Joe: Well, let’s get right to it then.

Mark: Alright, Jaryd thank you so much for joining me on the podcast. I don’t know if you’ve listened to many of our previous podcasts but we typically have our guests introduce themselves. I figured you know yourself quite better than I know you. So tell us a little bit about yourself.

Jaryd: Thanks so much for having me on. I really appreciate it. So with about myself I’m from the Gold Coast, Australia. I love surfing and that was my goal to start making money online so I could travel around the world and surf. I got started in this a few years ago now and I started buying one business and then I bought another one and another one. And the reason I came into this is because I tried to start my own websites Mark and I just sucked. And I failed a fair few times. And I started failing forward and came across that saying 90% of startups fail. Well, it’s actually the studies being done with that one. So I realized if 90% of startups fail why don’t I go and buy a website that’s past that 90% failure rate so I’m not just struggling and struggling and struggling. And I did that. I taught myself how to buy a website and then I got a little bit of help from different mentors along the way. And then I bought one and another one and it kept growing and eventually replaced my income to a point where people started asking me how to do it. And that’s where I am [inaudible 00:05:30.1] in that position of teaching people as well just basically from my learning.

Mark: So you said you tried starting some websites and they failed. Can you share any of those with us? Not to make you relive failures of the past but [inaudible 00:05:43.7] so you should know.

Jaryd: Yeah. Well, the hardest one was—so I was in Egypt and I realized I didn’t want to go back home broke to my job as a plumber. And I’m like I need to go here. So I thought what I really want to do is travel the world to make money online. So I typed into Google how to travel the world to make money online. I literally typed that in and what popped out was people travel blogging. And I just went yeah that’s me. I’m going to go away and start travel blogging. And I did that for I think bit a bit over two years and I made a little bit of money. But what I realized eventually was just the competition was so fierce. Everybody with an iPhone was my competition pretty much. And it was a good value because I learned a lot on how to grow websites and how to build websites and all that sort of stuff. And that was—they did flop though like I’m just spending so much time on it and it wasn’t really worth what I was getting back like at all. I was spending a lot of time on it. But that time grew into a lot of knowledge and then I thought alright I’m going to start; the second one was I’m going to start a drop shipping business. And I got home and I got my phone and I just spent a month calling people to become suppliers for this store. And it was called AusGlobetrotter—oh no it wasn’t called that, my blog was called AusGlobetrotter and my drop shipping store was Trotter Gear. And I just wanted to put up a whole bunch of travel products like backpacks and heaps of these different types of travel products. And I got a bunch of suppliers and I built this store and I started making a few sales but it took a fair bit of—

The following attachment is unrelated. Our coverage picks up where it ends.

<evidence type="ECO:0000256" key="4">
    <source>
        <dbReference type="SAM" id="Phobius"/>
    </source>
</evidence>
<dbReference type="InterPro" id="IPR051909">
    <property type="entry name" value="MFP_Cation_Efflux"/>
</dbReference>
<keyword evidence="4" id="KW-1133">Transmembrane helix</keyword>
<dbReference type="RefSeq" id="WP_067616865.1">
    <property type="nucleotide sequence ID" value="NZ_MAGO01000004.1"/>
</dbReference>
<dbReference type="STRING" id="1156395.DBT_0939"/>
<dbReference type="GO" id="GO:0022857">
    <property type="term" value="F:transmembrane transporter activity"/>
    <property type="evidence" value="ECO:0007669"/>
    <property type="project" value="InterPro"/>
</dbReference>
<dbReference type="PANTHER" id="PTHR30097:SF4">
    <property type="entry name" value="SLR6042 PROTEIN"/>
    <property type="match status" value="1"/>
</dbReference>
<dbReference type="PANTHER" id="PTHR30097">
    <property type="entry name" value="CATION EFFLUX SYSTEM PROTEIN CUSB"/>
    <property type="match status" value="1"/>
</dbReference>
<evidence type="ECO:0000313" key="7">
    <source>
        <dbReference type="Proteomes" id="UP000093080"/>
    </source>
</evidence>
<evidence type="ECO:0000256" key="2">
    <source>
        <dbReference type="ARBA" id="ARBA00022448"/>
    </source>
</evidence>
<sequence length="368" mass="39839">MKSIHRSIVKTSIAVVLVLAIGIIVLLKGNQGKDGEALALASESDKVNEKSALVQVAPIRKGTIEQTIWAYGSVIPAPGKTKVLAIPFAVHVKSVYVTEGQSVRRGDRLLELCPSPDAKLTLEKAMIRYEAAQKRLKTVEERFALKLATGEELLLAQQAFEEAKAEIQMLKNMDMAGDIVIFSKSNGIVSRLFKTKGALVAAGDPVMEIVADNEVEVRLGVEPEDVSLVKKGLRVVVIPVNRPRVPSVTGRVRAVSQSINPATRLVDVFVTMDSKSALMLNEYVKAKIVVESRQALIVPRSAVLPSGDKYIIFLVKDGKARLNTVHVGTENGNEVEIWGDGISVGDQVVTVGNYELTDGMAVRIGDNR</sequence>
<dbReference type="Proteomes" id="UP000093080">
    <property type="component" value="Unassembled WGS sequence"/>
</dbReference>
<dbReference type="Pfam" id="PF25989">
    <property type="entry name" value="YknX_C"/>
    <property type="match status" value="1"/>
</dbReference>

Mark: What year was this?

Jaryd: 2013. And I started making a few sales and I’m like alright cool now I need to double this down and I forgot how long it takes to really build a business and get traction. Especially if I was doing it for free and not using paid advertising. And eventually, I realized that I was just coming up against some pretty fierce competition. You know all these big guys that are selling hundreds of these a week and I’m selling like one every now and then. And it was pretty deflating where I just I bit the bullet and ran around I’m just going to have to turn everything off and start again. And that’s been two businesses that I started and I learned a lot. I didn’t make a lot.

Mark: You value was in the education of going through that. Drop shipping is something that is a tough category to compete in especially if you’re doing that around 2013. There’s too much and a lot of people are getting [inaudible 00:08:43.4] drop shipping. So how did you start to realize well why don’t I go ahead and buy businesses and websites that are already been established? When did you buy your first site?